There are so many really great aspects of this book that I hardly know where to start. I am still fairly dazed by it, but I want to review it before t...moreThere are so many really great aspects of this book that I hardly know where to start. I am still fairly dazed by it, but I want to review it before the magic wears off. So here goes.
It's set in San Francisco in the days when the city was still a rowdy town dedicated to entertaining hard men who were seeking their fortunes in California. It was a polyglot city full of people from most of the world, drawn here by gold, the mild climate and a free-wheeling lifestyle. Emma Donoghue takes full advantage of her carnival-like setting, filling the reader's senses with color, odors, dazzling light and velvet darkness.
Intrinsic to the story is the music running through it. Folk songs, lullabies, broadside ballads and opera arias thread their way through, sharpening the narrative and pointing out important parts to the puzzle that forms the heart of the tale. From the violin, the hurdy-gurdy and the barrel organ to the croaking of the frogs, Donoghue's setting is never silent.
The action is set in a very real past in a record heat wave and a small pox epidemic. As the city swelters, an exotic, cross dressing local character is shot. Who killed Jenny Bonnet? Her friend Blanche, a danseuse of flexible virtue, wants to know.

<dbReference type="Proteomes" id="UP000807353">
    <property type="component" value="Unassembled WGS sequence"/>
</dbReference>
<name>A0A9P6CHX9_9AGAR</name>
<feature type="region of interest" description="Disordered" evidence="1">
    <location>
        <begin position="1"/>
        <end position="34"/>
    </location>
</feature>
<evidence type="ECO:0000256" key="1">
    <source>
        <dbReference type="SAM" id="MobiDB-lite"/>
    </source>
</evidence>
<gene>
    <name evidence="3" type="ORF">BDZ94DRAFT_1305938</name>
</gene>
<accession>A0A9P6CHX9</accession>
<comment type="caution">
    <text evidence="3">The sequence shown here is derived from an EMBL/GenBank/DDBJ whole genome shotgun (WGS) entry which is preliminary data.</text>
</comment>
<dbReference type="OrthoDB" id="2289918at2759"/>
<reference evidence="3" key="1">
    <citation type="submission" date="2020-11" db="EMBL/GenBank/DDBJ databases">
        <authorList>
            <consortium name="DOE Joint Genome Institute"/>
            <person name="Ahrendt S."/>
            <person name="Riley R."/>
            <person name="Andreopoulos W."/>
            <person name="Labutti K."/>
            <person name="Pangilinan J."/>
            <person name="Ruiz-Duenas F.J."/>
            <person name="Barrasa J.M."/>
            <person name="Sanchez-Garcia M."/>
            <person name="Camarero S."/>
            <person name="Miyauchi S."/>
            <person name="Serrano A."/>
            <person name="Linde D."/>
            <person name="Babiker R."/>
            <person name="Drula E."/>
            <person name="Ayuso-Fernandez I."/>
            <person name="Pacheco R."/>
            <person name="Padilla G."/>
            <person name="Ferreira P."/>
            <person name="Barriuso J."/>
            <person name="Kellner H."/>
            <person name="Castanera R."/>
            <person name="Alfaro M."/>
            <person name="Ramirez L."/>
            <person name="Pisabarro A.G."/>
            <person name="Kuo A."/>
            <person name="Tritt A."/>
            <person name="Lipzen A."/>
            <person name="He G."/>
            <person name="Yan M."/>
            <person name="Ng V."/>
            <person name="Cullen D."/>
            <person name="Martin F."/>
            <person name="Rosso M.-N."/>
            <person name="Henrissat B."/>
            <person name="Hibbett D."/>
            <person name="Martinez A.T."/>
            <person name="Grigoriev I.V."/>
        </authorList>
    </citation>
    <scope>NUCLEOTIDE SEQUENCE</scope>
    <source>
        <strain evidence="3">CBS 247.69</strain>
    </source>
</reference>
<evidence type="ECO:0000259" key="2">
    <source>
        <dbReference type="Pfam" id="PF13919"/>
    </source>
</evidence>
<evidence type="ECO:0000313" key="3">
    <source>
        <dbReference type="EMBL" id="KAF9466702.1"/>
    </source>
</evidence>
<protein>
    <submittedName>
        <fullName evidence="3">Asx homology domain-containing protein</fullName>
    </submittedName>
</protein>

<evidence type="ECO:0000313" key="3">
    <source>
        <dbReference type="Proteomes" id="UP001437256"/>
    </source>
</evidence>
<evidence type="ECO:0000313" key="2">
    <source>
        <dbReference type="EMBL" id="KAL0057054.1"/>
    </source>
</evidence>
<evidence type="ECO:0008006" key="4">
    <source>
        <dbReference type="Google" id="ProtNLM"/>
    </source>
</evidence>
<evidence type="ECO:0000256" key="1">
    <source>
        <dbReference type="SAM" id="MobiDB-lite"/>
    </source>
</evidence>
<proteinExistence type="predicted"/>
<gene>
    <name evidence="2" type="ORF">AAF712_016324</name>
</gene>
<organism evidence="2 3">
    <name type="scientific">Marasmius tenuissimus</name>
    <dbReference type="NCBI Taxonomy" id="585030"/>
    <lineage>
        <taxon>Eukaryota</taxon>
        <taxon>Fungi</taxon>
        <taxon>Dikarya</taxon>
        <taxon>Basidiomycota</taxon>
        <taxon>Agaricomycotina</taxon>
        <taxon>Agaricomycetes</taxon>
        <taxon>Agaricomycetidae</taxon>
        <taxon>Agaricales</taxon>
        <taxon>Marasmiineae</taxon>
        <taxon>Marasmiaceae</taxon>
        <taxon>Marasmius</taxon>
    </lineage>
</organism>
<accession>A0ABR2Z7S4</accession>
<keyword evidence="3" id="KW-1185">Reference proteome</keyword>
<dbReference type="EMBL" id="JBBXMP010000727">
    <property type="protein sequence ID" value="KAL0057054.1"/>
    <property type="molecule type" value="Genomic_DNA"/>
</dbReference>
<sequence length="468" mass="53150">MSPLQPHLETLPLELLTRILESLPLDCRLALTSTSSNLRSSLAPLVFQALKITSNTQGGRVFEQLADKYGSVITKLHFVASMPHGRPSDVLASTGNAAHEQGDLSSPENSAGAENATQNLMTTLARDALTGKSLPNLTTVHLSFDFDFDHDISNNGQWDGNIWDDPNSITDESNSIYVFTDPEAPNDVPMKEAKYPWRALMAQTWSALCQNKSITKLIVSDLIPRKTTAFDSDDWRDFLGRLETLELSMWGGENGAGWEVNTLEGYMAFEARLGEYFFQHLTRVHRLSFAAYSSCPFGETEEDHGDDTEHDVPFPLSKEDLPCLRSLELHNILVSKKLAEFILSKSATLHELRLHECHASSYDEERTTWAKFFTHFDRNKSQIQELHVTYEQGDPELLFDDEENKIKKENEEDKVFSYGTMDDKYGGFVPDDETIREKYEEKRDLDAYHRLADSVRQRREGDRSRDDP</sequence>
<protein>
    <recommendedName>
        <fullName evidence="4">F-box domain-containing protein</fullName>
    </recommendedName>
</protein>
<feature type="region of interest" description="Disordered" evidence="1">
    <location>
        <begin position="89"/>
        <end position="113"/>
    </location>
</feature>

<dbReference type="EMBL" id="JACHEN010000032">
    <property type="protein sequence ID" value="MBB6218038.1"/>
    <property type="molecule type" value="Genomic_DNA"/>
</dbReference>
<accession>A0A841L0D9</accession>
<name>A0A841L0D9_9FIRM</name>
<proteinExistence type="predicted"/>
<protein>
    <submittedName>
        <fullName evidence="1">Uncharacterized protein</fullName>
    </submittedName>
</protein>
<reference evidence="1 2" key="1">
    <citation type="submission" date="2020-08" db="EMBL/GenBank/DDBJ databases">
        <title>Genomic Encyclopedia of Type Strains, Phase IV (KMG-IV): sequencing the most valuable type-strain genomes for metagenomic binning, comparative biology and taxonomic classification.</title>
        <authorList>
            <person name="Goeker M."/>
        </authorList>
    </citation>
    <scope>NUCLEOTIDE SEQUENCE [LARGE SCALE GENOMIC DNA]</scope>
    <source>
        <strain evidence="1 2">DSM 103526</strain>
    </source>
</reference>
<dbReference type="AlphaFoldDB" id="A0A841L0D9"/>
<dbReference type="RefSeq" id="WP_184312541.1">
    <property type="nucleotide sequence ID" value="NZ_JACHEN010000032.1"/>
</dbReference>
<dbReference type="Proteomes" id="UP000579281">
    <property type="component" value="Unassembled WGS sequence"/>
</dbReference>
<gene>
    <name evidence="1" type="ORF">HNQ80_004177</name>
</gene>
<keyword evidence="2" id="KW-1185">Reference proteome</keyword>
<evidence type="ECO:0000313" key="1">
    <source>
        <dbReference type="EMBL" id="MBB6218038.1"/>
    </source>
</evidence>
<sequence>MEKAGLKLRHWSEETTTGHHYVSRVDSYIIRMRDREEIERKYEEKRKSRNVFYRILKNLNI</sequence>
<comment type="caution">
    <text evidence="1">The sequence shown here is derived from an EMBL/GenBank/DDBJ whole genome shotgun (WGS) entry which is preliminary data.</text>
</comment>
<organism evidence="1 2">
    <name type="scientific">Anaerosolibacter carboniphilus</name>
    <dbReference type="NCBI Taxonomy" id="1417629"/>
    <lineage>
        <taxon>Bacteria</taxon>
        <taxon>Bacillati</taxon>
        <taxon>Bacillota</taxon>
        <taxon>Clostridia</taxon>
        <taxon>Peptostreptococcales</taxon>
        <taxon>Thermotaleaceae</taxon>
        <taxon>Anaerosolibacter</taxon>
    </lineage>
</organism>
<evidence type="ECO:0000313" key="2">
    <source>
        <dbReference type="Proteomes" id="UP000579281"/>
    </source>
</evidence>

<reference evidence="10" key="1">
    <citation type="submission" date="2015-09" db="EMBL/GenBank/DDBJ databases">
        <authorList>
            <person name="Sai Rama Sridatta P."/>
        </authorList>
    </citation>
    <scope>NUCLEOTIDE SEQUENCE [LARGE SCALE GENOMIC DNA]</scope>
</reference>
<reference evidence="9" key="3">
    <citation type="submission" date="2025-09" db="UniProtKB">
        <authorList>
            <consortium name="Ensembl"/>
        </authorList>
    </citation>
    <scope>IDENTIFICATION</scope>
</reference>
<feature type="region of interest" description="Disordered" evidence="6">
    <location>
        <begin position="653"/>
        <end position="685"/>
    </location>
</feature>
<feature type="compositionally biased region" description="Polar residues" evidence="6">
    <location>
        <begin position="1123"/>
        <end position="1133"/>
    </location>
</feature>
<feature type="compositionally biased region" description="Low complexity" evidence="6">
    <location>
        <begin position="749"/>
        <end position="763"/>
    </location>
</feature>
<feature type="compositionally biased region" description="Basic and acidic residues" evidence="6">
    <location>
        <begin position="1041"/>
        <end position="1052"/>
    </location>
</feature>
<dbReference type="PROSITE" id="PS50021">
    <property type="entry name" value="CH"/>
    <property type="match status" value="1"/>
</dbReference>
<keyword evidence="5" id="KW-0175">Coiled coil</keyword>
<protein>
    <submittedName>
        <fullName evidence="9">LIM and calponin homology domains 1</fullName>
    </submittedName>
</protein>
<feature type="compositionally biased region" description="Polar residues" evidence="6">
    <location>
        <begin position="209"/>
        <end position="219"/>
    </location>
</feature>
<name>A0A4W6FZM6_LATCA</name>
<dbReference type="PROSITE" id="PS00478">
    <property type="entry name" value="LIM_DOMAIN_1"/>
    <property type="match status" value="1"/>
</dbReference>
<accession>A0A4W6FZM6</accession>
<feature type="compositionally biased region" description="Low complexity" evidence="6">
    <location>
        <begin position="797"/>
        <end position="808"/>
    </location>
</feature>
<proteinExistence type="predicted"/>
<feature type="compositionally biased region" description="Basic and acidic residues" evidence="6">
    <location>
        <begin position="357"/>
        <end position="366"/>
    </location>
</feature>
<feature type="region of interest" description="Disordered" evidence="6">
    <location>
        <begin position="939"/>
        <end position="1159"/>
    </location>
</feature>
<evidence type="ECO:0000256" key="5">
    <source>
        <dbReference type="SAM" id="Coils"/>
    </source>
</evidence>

Told in almost cinematic leaps in time, the tale of Blanche's doomed friendship with Jenny fascinates the reader. It becomes even more amazing if you know in advance that this novel is based on a true cold case from San Francisco history. The author has truly done her homework to give us a slice of life from Old San Francisco. I for one loved it. I truly want to button-hole all my reading friends and urge them to read this one. Do it!(less)
Amy Gumm was alone in her world. She had no friends at high school and her mother lived in a pill fueled funk. All she needed to complete her life was...moreAmy Gumm was alone in her world. She had no friends at high school and her mother lived in a pill fueled funk. All she needed to complete her life was for a tornado to hit their trailer and carry her off.
Wait a minute...Does that sound familiar? Well sort of, maybe. She does land in Oz, but not the Oz you remember from the books and the Judy Garland movie. Somewhere over the rainbow, things have gone to hell in Dorothy's basket.
Why is Glinda the Good tormenting Munchkins? Why would a flying monkey deliberately cut off his wings? Why is Dorothy back from Kansas and ruling as a magic crazy princess in Emerald City? How could the good guys turn bad and why are the Wicked Witches Amy's only friends?
I'm not going to tell you! You'll have to read this witty update of the old story. Don't worry, you'll like it. I was dubious about this because I've been hooked on Oz since I was four years old. I taught myself to read from Oz books. But Danielle Paige didn't disappoint me. She handles the material of the old books deftly and respectfully, while exposing her new story cleverly in surprising twists and turns. The end comes all too soon and I'm happy to tell there is already a sequel.
I heartily recommend this to all Oz fans, to fantasy lovers and to those who appreciate a play on words.